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Posts Tagged ‘lbbb morphology vt’

Mark E Jospehson  is the man who single-handedly carried  the burden of teaching  generations  of electro-physiologists  from  Harvard  Thorndike electro physiology services , Boston USA. Today , whatever  we know  about the mechanisms of VT , it is because of such great men who  spent thousands of hours  in the  first generation EP labs in early 1970s and 80s  , meticulously analysing   the data emanating  from  over  600   scar mediated VT with complex circuitry .

He along with  Miller published this seminal paper  in circulation 1988 , which gave us  the  algorithm  that localises  Post MI VTs.

Following table summarises their finding.

VT localisation in Infero-posterior MI

The general principles  of localisation of VT  

  • Localising VT following myocardial infarction  is difficult but distinctly  possible with  about 60 % accuracy.
  • Whenever we locate a focus we generally refer to epicardial site of exit not the focus of  origin.
  • Ischemic VTs with complex scars are difficult to locate .
  • The rule  that RBBB VT arise from  LV and LBBB VT from RV is too simplistic  in scar mediated VT.
  • The fact  that IVS is common to both RV and LV confounds the issue .Further, in a given  clinical VT  the origin  , course   and exit points of VT can considerably vary .For example  septal VT can exit  on  either side and  result in  either RBBB or LBBB morphology (Epicardial break thorough )
  • Multiple exit points are also possible.
  • VT induced in EP lab may not be reproducing the same clinical VT. So we have to be careful in what  we ablate and claim success !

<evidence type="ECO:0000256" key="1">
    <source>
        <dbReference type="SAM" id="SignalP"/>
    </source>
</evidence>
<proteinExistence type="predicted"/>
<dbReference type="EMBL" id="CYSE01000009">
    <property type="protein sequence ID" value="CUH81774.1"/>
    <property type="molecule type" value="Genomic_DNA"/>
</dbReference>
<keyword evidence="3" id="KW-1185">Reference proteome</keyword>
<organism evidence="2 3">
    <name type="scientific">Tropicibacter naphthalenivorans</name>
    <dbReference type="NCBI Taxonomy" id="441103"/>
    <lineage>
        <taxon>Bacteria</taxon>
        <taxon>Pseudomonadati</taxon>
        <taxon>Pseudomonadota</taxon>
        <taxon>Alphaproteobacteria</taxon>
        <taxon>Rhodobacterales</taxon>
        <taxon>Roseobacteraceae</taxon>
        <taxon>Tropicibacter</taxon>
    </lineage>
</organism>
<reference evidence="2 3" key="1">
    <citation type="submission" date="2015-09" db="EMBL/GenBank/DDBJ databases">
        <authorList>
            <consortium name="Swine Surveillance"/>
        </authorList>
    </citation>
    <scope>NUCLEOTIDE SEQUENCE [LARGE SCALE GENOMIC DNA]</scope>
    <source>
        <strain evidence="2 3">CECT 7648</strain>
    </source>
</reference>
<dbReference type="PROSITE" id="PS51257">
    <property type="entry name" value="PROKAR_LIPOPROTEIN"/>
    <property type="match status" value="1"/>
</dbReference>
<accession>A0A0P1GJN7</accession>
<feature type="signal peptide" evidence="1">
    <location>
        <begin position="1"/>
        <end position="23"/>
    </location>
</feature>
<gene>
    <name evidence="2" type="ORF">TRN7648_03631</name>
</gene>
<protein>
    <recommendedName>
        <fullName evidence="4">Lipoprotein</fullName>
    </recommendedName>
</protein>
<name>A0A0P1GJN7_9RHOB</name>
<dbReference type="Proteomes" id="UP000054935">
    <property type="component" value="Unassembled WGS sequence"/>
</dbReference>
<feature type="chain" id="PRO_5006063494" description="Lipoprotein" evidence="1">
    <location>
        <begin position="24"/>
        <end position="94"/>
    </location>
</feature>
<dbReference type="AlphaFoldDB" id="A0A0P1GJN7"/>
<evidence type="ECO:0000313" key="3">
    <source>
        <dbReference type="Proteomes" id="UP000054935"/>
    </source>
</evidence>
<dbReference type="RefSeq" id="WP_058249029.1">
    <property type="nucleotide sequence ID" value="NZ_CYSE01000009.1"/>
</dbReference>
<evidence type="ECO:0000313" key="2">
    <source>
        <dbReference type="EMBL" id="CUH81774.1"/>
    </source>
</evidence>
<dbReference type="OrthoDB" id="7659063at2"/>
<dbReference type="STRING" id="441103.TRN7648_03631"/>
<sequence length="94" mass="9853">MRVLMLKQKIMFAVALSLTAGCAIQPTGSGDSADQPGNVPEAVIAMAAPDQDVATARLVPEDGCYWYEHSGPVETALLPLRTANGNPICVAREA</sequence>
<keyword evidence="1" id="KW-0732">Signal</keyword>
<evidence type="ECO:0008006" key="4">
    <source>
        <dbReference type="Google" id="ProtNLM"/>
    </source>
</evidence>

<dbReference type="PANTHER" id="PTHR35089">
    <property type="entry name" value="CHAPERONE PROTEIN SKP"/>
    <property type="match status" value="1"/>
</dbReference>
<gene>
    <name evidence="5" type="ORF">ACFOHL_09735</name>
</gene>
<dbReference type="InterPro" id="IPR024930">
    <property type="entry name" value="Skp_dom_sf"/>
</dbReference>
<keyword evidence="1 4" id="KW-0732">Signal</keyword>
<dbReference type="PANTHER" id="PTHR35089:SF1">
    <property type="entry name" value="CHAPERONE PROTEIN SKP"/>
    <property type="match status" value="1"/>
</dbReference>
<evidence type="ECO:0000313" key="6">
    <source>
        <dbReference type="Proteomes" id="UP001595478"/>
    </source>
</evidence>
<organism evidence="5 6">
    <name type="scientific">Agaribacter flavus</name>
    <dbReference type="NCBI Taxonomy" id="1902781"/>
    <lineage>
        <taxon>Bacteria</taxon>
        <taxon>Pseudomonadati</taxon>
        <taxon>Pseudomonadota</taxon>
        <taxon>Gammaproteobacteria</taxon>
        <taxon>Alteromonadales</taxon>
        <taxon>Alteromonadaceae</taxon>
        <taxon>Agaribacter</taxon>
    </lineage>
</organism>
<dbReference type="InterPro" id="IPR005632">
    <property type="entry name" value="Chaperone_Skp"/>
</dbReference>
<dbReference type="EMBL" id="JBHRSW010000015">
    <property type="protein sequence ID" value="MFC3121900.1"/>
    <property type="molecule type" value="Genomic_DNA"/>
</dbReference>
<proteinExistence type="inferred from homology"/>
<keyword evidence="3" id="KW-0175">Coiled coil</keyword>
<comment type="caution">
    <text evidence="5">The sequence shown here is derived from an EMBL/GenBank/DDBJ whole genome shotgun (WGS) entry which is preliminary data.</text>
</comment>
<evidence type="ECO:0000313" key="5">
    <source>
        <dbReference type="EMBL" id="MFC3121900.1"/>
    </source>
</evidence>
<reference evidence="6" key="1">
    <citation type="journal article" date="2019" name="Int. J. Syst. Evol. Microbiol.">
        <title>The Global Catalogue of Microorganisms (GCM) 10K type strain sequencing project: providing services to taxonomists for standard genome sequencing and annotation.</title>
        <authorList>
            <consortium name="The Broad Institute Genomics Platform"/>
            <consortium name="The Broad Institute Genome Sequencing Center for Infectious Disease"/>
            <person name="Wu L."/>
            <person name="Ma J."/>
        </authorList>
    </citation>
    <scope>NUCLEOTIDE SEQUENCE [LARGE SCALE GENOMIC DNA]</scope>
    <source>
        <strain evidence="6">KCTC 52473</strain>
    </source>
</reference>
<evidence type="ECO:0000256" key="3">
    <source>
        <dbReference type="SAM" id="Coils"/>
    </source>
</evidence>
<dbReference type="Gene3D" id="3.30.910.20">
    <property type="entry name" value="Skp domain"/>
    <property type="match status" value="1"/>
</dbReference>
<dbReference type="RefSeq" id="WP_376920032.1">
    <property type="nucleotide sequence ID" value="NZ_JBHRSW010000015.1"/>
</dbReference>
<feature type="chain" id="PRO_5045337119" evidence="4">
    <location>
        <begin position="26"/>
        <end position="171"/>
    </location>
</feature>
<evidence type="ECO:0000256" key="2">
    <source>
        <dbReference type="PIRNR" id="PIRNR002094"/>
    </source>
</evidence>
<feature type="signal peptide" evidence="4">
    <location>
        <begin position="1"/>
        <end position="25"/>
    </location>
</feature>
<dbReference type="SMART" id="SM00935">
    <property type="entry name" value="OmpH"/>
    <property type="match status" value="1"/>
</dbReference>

• VT with  structurally normal heart  has   more predictable behavior  , for  example RVOT VT  almost always have LBBB morphology.

Other important rules of thumb are

  • LBBB VT has more localising value .
  • Superior  axis is the most common  axis.
  • Bulk of the ischemic VT are located within the septum either in the apical or basal region .(75%)
  • Infero posterior MI has more complex scars , hence VT morphology is heterogeneous.

The purpose of localising VT is important  only with reference to  ablation.(Of course for academic reasons  as well )   With advent of electro anatomic imaging (Carto ) it is becoming   easier  to locate and track them . Still only a minority of VTs are amenable for RF ablation .

Please note ,  the most common modalities we use  in the management of VT  ,   Amiodarone  and ICDs   simply do not   bother  about   focus of origin  for it’s action !  That makes our job easy !

Reference

http://circ.ahajournals.org/content/77/4/759.full.pdf

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